How to encourage reading at a young age

By: answerout


With the advent of technological advancement and the fast-paced life, children have lost touch with their physical world and have not developed many fine motor skills growing at a very tender age. 

This can be rectified by developing the habit of reading in your young ones. Books are your best friend. A child's imagination soars through books and gives them a whole new world to live in. The habit of reading will stay with them through life as they grow into adults.

Studies indicate that those who read regularly are more likely to excel academically. In addition, having a good reading habit has made a world of difference in many lives, and here's how it helps you build better relationships, increases your creativity by expanding your vocabulary, and makes you a better person overall.

Let us share the tips to assist you in inculcating reading habits in your kids. 

  • Evaluate the reading skillsAssessment of reading skills is an essential part of the learning process that requires identifying the strengths and weaknesses of a child in the area of reading. 

 

It is a step that helps teachers and parents get insights into students' reading abilities to continually improve and create initiatives to assist in those areas.

  • Dedicate the reading space - Your child's room is the perfect place to curl up with a good book and get lost in their imagination. Accessories like this bean bag chair and reading lamp allow your child to create their own reading area. In addition, a variety of books will keep them entertained for hours.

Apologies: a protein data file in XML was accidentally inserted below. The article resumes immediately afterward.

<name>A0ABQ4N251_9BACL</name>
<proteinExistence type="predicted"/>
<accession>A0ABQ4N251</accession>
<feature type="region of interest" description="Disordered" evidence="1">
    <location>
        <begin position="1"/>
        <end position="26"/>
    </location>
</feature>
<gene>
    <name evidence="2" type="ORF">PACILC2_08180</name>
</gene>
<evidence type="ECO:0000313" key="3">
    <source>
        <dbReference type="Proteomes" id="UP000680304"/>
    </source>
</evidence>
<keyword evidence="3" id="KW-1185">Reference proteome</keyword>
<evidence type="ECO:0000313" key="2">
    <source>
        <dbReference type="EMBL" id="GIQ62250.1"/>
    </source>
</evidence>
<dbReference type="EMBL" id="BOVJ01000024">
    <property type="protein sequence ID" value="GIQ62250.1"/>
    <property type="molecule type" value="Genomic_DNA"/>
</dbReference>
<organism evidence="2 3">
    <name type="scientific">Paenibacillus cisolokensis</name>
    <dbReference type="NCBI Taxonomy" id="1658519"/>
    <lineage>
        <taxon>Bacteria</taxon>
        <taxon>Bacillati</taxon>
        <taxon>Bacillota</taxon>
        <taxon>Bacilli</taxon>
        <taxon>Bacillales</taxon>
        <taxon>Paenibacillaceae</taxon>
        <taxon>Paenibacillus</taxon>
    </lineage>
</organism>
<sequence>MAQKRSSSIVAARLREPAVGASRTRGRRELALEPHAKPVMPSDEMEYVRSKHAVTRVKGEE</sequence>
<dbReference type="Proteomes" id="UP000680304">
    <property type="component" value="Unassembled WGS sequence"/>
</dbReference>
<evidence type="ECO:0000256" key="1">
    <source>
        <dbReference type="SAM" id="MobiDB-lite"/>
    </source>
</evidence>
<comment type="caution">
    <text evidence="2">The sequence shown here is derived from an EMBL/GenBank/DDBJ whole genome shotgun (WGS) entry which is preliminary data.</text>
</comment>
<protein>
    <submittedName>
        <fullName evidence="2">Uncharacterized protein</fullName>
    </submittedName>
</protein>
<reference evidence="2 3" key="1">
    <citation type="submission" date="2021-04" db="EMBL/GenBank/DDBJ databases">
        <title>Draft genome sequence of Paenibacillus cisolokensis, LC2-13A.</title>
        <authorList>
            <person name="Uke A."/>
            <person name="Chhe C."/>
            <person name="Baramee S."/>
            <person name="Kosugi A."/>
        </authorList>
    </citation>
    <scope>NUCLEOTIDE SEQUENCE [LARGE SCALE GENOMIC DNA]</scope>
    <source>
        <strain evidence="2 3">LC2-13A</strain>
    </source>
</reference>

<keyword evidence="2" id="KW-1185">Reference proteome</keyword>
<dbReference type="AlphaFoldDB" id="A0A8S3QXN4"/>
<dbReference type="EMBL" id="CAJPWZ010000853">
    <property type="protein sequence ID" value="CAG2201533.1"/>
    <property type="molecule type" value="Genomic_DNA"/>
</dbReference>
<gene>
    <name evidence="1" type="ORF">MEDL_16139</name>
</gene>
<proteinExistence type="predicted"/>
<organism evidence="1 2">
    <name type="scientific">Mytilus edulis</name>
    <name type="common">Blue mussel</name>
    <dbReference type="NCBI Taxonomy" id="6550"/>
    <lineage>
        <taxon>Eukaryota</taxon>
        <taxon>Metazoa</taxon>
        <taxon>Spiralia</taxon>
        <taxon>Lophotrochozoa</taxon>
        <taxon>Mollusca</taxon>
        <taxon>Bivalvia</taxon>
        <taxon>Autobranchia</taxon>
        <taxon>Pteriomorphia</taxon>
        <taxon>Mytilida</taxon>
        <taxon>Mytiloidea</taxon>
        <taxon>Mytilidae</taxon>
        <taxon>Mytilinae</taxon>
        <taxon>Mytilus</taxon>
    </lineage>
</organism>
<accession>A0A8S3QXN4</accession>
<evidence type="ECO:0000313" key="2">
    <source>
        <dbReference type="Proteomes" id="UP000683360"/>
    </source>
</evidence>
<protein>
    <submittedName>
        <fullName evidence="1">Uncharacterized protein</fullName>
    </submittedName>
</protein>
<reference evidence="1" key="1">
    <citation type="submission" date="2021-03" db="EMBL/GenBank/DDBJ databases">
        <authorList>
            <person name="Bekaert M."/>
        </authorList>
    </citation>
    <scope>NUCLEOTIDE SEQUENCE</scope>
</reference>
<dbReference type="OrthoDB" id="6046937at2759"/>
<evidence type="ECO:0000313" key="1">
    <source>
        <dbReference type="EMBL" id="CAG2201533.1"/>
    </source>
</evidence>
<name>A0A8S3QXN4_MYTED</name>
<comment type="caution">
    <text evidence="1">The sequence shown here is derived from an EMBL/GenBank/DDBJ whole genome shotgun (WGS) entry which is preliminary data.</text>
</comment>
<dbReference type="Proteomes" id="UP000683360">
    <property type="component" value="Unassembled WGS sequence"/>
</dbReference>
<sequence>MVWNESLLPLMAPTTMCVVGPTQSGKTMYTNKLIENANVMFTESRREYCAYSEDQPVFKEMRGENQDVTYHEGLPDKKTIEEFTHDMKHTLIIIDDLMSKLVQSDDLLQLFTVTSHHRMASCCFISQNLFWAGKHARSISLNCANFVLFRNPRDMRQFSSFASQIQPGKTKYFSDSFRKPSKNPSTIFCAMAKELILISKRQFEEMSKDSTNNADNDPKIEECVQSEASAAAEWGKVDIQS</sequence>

• Instill reading as a lifestyle habit - Encourage your child to read by modeling a reader's behavior, not just at home but everywhere they go. Now you can help your child read any print or written material! 

 

This innovative guide will teach your children to comprehend, remember and act on what they see and hear wherever they go. Show your child that reading is everywhere with this new learning tool that enhances and extends what the classroom environment has taught them.

  • Keep books and reading material at home- Helping your child welcome reading at home is one of the first moves you can take to prepare them for success in school. Start by keeping reading materials in the house. 

 

Keeping books, magazines, newspapers, and other reading materials on hand trains children to expect that they can read anywhere—in the car waiting for a friend, in a waiting room, at lunchtime instead of watching television.

  • Frequent Library Visits - Look beyond the words – introduce children to the characters and make sure they understand the book's plot. 

 

Pick up a new library card – help build excitement by introducing your child to a nearby library or checking out books at home. But, it doesn't have to stop there – explore local libraries, book stores, and other resources for reading material. 

Most public libraries have a particular area for young readers to make reading fun and exciting. 

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